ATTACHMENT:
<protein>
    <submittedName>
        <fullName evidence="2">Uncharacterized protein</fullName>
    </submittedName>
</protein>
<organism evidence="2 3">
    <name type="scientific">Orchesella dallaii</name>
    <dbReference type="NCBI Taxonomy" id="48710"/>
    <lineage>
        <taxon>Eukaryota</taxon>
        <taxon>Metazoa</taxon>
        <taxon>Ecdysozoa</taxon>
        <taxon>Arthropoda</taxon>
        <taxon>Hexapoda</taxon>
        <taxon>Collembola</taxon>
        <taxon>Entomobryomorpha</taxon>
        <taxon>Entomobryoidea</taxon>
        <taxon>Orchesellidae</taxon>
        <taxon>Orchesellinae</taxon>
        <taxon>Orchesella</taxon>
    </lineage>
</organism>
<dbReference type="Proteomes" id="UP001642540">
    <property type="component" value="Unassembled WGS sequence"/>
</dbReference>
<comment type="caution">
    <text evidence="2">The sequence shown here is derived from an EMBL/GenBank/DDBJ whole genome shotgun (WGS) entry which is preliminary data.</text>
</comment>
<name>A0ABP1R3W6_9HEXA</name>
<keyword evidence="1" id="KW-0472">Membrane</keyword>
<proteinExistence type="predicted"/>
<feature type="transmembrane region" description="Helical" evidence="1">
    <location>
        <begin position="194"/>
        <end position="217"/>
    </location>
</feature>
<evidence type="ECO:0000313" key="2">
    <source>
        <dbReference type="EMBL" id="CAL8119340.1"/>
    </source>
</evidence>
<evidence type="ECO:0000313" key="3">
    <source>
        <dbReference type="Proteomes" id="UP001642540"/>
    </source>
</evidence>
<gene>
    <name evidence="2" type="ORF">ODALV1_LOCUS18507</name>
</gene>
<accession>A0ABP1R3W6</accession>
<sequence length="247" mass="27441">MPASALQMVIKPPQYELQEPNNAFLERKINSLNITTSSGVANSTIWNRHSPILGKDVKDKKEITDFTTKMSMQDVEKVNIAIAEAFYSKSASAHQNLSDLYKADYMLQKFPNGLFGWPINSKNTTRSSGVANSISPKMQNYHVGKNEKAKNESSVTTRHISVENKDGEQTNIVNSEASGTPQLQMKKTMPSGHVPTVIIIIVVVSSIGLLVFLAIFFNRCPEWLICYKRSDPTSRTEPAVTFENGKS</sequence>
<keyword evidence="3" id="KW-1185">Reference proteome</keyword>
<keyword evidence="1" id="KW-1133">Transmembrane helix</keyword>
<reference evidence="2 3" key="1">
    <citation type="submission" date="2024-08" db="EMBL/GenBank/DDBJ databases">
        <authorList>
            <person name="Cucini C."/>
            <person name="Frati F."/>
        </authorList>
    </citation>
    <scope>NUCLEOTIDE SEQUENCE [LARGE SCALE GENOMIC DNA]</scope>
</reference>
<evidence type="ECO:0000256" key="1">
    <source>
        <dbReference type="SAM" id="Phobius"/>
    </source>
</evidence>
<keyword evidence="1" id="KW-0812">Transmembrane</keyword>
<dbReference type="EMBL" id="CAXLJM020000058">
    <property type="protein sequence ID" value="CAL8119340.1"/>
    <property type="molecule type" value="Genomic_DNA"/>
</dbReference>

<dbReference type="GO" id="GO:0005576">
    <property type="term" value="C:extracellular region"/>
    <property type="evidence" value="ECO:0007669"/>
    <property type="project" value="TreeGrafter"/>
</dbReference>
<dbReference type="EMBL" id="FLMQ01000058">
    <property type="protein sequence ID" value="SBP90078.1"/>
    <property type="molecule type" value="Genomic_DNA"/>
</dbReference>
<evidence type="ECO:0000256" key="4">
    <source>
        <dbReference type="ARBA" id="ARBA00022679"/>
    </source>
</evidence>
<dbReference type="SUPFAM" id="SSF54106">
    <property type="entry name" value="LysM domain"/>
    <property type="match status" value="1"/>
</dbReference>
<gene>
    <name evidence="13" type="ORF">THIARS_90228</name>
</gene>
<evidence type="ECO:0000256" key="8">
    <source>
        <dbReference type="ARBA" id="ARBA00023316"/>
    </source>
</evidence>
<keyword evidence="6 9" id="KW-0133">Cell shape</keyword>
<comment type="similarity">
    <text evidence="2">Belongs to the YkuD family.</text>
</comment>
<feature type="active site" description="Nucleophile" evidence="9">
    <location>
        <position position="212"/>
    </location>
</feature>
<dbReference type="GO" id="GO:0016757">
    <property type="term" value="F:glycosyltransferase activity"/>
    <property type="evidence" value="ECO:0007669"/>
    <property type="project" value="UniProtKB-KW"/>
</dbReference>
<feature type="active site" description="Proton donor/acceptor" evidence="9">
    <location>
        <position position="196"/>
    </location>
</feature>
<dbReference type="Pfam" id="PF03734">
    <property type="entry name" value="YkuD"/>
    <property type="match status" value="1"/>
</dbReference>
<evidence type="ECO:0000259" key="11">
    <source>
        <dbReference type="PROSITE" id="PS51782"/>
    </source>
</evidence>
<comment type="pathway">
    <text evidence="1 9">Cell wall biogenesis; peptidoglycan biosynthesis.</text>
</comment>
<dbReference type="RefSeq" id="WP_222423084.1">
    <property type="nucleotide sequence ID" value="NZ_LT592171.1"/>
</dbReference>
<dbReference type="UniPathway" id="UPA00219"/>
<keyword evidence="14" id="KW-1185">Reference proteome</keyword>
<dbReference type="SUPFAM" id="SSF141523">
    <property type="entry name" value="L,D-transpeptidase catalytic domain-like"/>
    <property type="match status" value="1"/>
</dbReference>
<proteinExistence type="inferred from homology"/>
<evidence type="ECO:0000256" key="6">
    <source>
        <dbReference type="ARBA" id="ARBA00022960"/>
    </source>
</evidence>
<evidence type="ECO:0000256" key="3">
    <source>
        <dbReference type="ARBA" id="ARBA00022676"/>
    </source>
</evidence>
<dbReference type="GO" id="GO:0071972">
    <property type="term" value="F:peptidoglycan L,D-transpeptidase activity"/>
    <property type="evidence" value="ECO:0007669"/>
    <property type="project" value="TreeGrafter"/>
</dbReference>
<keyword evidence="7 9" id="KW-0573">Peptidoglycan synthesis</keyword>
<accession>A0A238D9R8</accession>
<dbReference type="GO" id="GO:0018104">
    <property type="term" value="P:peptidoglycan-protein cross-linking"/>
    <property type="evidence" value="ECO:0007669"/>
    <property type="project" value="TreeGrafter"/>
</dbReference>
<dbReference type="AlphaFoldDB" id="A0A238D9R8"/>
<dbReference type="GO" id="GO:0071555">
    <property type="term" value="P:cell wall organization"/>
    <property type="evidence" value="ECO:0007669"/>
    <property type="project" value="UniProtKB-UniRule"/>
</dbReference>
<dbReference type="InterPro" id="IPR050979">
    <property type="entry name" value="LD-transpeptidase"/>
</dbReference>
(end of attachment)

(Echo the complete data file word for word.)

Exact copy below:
<protein>
    <submittedName>
        <fullName evidence="2">Uncharacterized protein</fullName>
    </submittedName>
</protein>
<organism evidence="2 3">
    <name type="scientific">Orchesella dallaii</name>
    <dbReference type="NCBI Taxonomy" id="48710"/>
    <lineage>
        <taxon>Eukaryota</taxon>
        <taxon>Metazoa</taxon>
        <taxon>Ecdysozoa</taxon>
        <taxon>Arthropoda</taxon>
        <taxon>Hexapoda</taxon>
        <taxon>Collembola</taxon>
        <taxon>Entomobryomorpha</taxon>
        <taxon>Entomobryoidea</taxon>
        <taxon>Orchesellidae</taxon>
        <taxon>Orchesellinae</taxon>
        <taxon>Orchesella</taxon>
    </lineage>
</organism>
<dbReference type="Proteomes" id="UP001642540">
    <property type="component" value="Unassembled WGS sequence"/>
</dbReference>
<comment type="caution">
    <text evidence="2">The sequence shown here is derived from an EMBL/GenBank/DDBJ whole genome shotgun (WGS) entry which is preliminary data.</text>
</comment>
<name>A0ABP1R3W6_9HEXA</name>
<keyword evidence="1" id="KW-0472">Membrane</keyword>
<proteinExistence type="predicted"/>
<feature type="transmembrane region" description="Helical" evidence="1">
    <location>
        <begin position="194"/>
        <end position="217"/>
    </location>
</feature>
<evidence type="ECO:0000313" key="2">
    <source>
        <dbReference type="EMBL" id="CAL8119340.1"/>
    </source>
</evidence>
<evidence type="ECO:0000313" key="3">
    <source>
        <dbReference type="Proteomes" id="UP001642540"/>
    </source>
</evidence>
<gene>
    <name evidence="2" type="ORF">ODALV1_LOCUS18507</name>
</gene>
<accession>A0ABP1R3W6</accession>
<sequence length="247" mass="27441">MPASALQMVIKPPQYELQEPNNAFLERKINSLNITTSSGVANSTIWNRHSPILGKDVKDKKEITDFTTKMSMQDVEKVNIAIAEAFYSKSASAHQNLSDLYKADYMLQKFPNGLFGWPINSKNTTRSSGVANSISPKMQNYHVGKNEKAKNESSVTTRHISVENKDGEQTNIVNSEASGTPQLQMKKTMPSGHVPTVIIIIVVVSSIGLLVFLAIFFNRCPEWLICYKRSDPTSRTEPAVTFENGKS</sequence>
<keyword evidence="3" id="KW-1185">Reference proteome</keyword>
<keyword evidence="1" id="KW-1133">Transmembrane helix</keyword>
<reference evidence="2 3" key="1">
    <citation type="submission" date="2024-08" db="EMBL/GenBank/DDBJ databases">
        <authorList>
            <person name="Cucini C."/>
            <person name="Frati F."/>
        </authorList>
    </citation>
    <scope>NUCLEOTIDE SEQUENCE [LARGE SCALE GENOMIC DNA]</scope>
</reference>
<evidence type="ECO:0000256" key="1">
    <source>
        <dbReference type="SAM" id="Phobius"/>
    </source>
</evidence>
<keyword evidence="1" id="KW-0812">Transmembrane</keyword>
<dbReference type="EMBL" id="CAXLJM020000058">
    <property type="protein sequence ID" value="CAL8119340.1"/>
    <property type="molecule type" value="Genomic_DNA"/>
</dbReference>

<dbReference type="GO" id="GO:0005576">
    <property type="term" value="C:extracellular region"/>
    <property type="evidence" value="ECO:0007669"/>
    <property type="project" value="TreeGrafter"/>
</dbReference>
<dbReference type="EMBL" id="FLMQ01000058">
    <property type="protein sequence ID" value="SBP90078.1"/>
    <property type="molecule type" value="Genomic_DNA"/>
</dbReference>
<evidence type="ECO:0000256" key="4">
    <source>
        <dbReference type="ARBA" id="ARBA00022679"/>
    </source>
</evidence>
<dbReference type="SUPFAM" id="SSF54106">
    <property type="entry name" value="LysM domain"/>
    <property type="match status" value="1"/>
</dbReference>
<gene>
    <name evidence="13" type="ORF">THIARS_90228</name>
</gene>
<evidence type="ECO:0000256" key="8">
    <source>
        <dbReference type="ARBA" id="ARBA00023316"/>
    </source>
</evidence>
<keyword evidence="6 9" id="KW-0133">Cell shape</keyword>
<comment type="similarity">
    <text evidence="2">Belongs to the YkuD family.</text>
</comment>
<feature type="active site" description="Nucleophile" evidence="9">
    <location>
        <position position="212"/>
    </location>
</feature>
<dbReference type="GO" id="GO:0016757">
    <property type="term" value="F:glycosyltransferase activity"/>
    <property type="evidence" value="ECO:0007669"/>
    <property type="project" value="UniProtKB-KW"/>
</dbReference>
<feature type="active site" description="Proton donor/acceptor" evidence="9">
    <location>
        <position position="196"/>
    </location>
</feature>
<dbReference type="Pfam" id="PF03734">
    <property type="entry name" value="YkuD"/>
    <property type="match status" value="1"/>
</dbReference>
<evidence type="ECO:0000259" key="11">
    <source>
        <dbReference type="PROSITE" id="PS51782"/>
    </source>
</evidence>
<comment type="pathway">
    <text evidence="1 9">Cell wall biogenesis; peptidoglycan biosynthesis.</text>
</comment>
<dbReference type="RefSeq" id="WP_222423084.1">
    <property type="nucleotide sequence ID" value="NZ_LT592171.1"/>
</dbReference>
<dbReference type="UniPathway" id="UPA00219"/>
<keyword evidence="14" id="KW-1185">Reference proteome</keyword>
<dbReference type="SUPFAM" id="SSF141523">
    <property type="entry name" value="L,D-transpeptidase catalytic domain-like"/>
    <property type="match status" value="1"/>
</dbReference>
<proteinExistence type="inferred from homology"/>
<evidence type="ECO:0000256" key="6">
    <source>
        <dbReference type="ARBA" id="ARBA00022960"/>
    </source>
</evidence>
<evidence type="ECO:0000256" key="3">
    <source>
        <dbReference type="ARBA" id="ARBA00022676"/>
    </source>
</evidence>
<dbReference type="GO" id="GO:0071972">
    <property type="term" value="F:peptidoglycan L,D-transpeptidase activity"/>
    <property type="evidence" value="ECO:0007669"/>
    <property type="project" value="TreeGrafter"/>
</dbReference>
<keyword evidence="7 9" id="KW-0573">Peptidoglycan synthesis</keyword>
<accession>A0A238D9R8</accession>
<dbReference type="GO" id="GO:0018104">
    <property type="term" value="P:peptidoglycan-protein cross-linking"/>
    <property type="evidence" value="ECO:0007669"/>
    <property type="project" value="TreeGrafter"/>
</dbReference>
<dbReference type="AlphaFoldDB" id="A0A238D9R8"/>
<dbReference type="GO" id="GO:0071555">
    <property type="term" value="P:cell wall organization"/>
    <property type="evidence" value="ECO:0007669"/>
    <property type="project" value="UniProtKB-UniRule"/>
</dbReference>
<dbReference type="InterPro" id="IPR050979">
    <property type="entry name" value="LD-transpeptidase"/>
</dbReference>